“No acts of terror will ever shake the resolve of this great nation, alter that character, or eclipse the light of the values that we stand for. Today we mourn four more Americans who represent the very best of the United States of America. We will not waver in our commitment to see that justice is done for this terrible act. And make no mistake, justice will be done.”
As Romney and Obama were arguing about this, Crowley interrupted and this exchange occurred:
CROWLEY: He – he did call it an act of terror. It did as well
take – it did as well take two weeks or so for the whole idea there
being a riot out there about this tape to come out. You are correct
ROMNEY: This – the administration – the administration
indicated this was a reaction to a video and was a spontaneous
CROWLEY: It did.
Many commentators are furious with Crowley for this, and regarded it, as one pundit wrote, Crowley “jumping out of the stands and tackling Romney as he was about to score a touchdown.” They also regard it as proof positive of Crowley’s bias, and that the desperate media is willing to do anything to save their anointed leader, Obama.
Again, maybe I’m giving Crowley too much credit, but I think it was her Jim Joyce moment, a bad mistake, but an honest mistake. Later, she tried to clarify her reasoning and said that Romney was essentially correct but used the wrong words. Crowley’s intervention looked bad; it did trip up Romney and gave Obama assistance he didn’t deserve, and was perceived as vindicating the President, which it did not. If Obama knew it was an act of terrorism, why did he tell the United Nation days later that the attack was a spontaneous riot over a video? Romney, of course, could have regained some of the momentum Crowley took away by saying that: he didn’t.
I think Crowley was genuinely trying to end what she saw as bickering over words. Ann Althouse has pointed out that in doing this, Crowley explicitly violated the pledge that was part of her contract as moderator:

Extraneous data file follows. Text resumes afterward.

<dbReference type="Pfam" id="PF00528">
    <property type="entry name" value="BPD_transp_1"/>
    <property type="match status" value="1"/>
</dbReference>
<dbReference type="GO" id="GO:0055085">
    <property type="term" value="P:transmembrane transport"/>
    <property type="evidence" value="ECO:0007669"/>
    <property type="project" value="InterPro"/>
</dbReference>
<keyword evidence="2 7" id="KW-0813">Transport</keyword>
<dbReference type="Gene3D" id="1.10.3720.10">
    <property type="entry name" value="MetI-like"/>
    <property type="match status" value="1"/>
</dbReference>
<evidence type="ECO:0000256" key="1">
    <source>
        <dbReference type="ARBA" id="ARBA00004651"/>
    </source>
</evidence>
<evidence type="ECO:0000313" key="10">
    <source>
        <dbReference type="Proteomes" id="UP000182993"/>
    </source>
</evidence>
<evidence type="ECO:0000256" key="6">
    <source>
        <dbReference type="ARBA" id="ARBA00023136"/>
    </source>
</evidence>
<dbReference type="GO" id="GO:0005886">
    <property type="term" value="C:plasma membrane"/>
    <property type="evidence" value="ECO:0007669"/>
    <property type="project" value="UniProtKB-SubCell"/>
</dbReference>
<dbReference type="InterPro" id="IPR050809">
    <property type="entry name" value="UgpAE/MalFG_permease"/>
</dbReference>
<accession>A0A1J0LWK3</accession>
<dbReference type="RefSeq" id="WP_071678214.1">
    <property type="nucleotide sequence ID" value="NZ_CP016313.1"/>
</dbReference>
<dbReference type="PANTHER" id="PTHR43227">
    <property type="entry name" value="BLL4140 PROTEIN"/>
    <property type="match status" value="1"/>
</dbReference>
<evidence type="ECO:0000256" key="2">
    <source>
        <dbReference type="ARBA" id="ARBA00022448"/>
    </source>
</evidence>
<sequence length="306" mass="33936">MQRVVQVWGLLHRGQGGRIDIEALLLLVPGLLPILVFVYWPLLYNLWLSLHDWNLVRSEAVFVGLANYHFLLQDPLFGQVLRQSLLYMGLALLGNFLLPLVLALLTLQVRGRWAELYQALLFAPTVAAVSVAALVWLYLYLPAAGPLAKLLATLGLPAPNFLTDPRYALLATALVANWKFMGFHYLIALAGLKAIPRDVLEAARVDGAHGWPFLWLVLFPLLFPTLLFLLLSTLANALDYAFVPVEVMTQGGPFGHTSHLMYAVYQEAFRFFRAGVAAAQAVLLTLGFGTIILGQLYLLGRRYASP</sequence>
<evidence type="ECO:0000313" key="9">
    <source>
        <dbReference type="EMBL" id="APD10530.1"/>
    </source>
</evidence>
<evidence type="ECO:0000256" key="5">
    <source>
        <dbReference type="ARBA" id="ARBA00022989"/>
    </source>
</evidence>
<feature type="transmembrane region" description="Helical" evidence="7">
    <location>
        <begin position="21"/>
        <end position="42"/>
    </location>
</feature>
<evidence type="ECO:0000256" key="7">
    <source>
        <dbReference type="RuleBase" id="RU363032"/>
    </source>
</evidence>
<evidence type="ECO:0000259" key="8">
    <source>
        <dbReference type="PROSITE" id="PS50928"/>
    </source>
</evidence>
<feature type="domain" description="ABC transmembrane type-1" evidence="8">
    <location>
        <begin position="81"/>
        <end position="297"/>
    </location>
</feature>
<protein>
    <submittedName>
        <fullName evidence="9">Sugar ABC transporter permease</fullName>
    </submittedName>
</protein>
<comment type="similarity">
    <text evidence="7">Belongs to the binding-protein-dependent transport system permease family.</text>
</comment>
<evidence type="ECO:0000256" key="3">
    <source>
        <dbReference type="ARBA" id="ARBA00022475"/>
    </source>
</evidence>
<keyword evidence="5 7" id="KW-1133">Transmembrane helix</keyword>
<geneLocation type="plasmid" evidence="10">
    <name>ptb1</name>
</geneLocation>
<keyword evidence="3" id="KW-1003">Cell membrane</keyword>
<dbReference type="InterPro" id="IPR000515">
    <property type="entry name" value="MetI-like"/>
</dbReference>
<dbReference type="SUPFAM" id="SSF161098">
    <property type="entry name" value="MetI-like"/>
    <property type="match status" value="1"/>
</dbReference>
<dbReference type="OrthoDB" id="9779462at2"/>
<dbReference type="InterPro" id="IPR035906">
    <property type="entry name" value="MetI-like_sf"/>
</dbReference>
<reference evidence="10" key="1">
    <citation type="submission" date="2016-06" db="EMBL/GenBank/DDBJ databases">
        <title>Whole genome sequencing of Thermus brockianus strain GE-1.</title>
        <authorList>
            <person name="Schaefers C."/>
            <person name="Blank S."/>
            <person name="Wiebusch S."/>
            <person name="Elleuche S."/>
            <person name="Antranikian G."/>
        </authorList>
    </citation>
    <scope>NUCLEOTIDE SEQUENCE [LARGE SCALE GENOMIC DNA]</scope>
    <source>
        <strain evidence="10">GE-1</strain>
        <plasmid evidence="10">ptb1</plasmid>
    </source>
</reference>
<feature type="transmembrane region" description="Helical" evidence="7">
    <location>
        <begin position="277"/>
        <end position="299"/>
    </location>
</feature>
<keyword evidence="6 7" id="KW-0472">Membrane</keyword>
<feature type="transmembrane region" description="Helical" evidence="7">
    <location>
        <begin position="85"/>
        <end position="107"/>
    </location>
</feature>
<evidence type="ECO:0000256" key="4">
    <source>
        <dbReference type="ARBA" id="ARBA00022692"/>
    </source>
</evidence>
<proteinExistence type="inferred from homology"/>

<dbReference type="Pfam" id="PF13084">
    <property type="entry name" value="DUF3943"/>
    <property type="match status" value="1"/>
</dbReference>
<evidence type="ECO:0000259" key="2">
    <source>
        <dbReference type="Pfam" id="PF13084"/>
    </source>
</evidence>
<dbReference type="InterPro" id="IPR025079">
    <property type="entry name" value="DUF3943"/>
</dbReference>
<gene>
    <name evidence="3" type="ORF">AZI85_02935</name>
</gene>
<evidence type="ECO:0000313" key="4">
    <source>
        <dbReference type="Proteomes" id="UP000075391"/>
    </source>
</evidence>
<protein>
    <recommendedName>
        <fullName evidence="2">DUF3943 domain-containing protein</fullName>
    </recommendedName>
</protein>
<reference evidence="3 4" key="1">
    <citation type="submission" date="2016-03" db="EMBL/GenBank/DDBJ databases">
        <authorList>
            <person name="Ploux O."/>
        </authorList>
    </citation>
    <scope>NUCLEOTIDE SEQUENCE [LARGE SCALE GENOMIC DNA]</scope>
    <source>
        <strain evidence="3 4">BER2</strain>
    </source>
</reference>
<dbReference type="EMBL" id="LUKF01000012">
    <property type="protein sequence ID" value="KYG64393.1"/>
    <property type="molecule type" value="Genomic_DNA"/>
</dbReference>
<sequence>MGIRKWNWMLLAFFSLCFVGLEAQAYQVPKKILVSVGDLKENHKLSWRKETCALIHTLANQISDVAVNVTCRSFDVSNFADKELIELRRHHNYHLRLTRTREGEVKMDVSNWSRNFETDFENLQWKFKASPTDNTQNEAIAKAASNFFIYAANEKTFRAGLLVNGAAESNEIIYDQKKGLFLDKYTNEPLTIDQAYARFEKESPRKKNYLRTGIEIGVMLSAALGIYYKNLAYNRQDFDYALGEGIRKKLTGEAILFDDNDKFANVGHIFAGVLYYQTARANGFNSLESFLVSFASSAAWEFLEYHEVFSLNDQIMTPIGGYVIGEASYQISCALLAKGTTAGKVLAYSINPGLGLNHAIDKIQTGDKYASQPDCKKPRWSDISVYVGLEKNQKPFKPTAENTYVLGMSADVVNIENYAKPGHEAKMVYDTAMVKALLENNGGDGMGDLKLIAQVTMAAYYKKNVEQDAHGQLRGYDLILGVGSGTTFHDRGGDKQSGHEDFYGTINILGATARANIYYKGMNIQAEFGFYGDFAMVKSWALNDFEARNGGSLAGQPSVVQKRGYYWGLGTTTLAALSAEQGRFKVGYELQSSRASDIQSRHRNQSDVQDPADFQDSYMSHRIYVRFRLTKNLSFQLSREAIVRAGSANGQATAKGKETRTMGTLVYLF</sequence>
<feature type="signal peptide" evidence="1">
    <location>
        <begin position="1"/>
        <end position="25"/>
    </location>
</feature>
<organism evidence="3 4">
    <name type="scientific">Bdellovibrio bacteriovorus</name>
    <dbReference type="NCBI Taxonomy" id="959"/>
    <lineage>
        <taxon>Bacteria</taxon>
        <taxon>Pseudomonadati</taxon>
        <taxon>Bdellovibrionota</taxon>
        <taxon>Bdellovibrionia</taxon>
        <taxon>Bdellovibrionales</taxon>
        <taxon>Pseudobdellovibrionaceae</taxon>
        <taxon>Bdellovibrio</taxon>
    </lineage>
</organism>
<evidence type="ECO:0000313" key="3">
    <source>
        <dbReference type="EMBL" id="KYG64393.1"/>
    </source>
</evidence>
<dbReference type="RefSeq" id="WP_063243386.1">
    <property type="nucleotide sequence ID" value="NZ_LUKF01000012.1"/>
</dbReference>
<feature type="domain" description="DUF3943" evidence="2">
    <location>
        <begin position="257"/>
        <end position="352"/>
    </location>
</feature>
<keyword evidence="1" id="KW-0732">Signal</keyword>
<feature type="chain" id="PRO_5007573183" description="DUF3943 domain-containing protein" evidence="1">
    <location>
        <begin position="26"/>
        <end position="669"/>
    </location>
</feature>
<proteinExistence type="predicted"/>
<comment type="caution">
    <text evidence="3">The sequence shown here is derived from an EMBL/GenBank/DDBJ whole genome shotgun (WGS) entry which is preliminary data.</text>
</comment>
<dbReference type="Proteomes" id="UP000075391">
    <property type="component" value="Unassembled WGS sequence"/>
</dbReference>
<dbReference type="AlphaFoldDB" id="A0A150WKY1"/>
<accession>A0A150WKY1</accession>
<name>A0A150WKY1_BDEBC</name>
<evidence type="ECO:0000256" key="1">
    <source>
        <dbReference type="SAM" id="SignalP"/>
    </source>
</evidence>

“The moderator will not… intervene in the debate except to acknowledge the questioners from the audience or enforce the time limits, and invite candidate comments during the 2 minute response period.”
Yes, but let’s be fair: this was a donnybrook like no other Presidential debate, and certainly no previous “town meeting” format. Crowley had to do something to keep order. She just chose a bad time to do it in this case. She had a very difficult job, and had to make instant decisions in an environment that she couldn’t have prepared for and that no other moderator faced. She didn’t tackle Romney. She just blew it. I feel badly for her: Crowley finally got her big shot, and what will be remembered is her mistake.
And the audience?
“Undecided”? I doubt it. The applause that greeted the Benghazi exchange was telling as well as inappropriate. CNN admitted that most of those in the audience had voted for Obama in 2008.
UPDATE: It appears that when the audience broke the rules of the debate by applauding, the applause was started by…Michelle Obama. Not cool, not fair, and not right. But it’s her husband. I’m willing to forgive her.
The Most Irritating Misrepresentation Award
I have to give this to the President for making my head explode a second time (I had just screwed on a new one after the 72% blast) when he once again falsely described the Arizona Immigration law as he has before:
“Part of the Arizona law said that law enforcement officers could stop folks because they suspected maybe they looked like they might be undocumented workers and check their papers. You know what? If my daughter or yours looks to somebody like they’re not a citizen, I don’t want – I don’t want to empower somebody like that.”
The law doesn’t and never has justified stopping individuals based on looks. The President knows this, and I have to presume, since he has used this description of the Arizona law more than once and for more than two years, that he is intentionally misrepresenting it to alarm Hispanic American citizens.
But nobody can say that President Obama is divisive…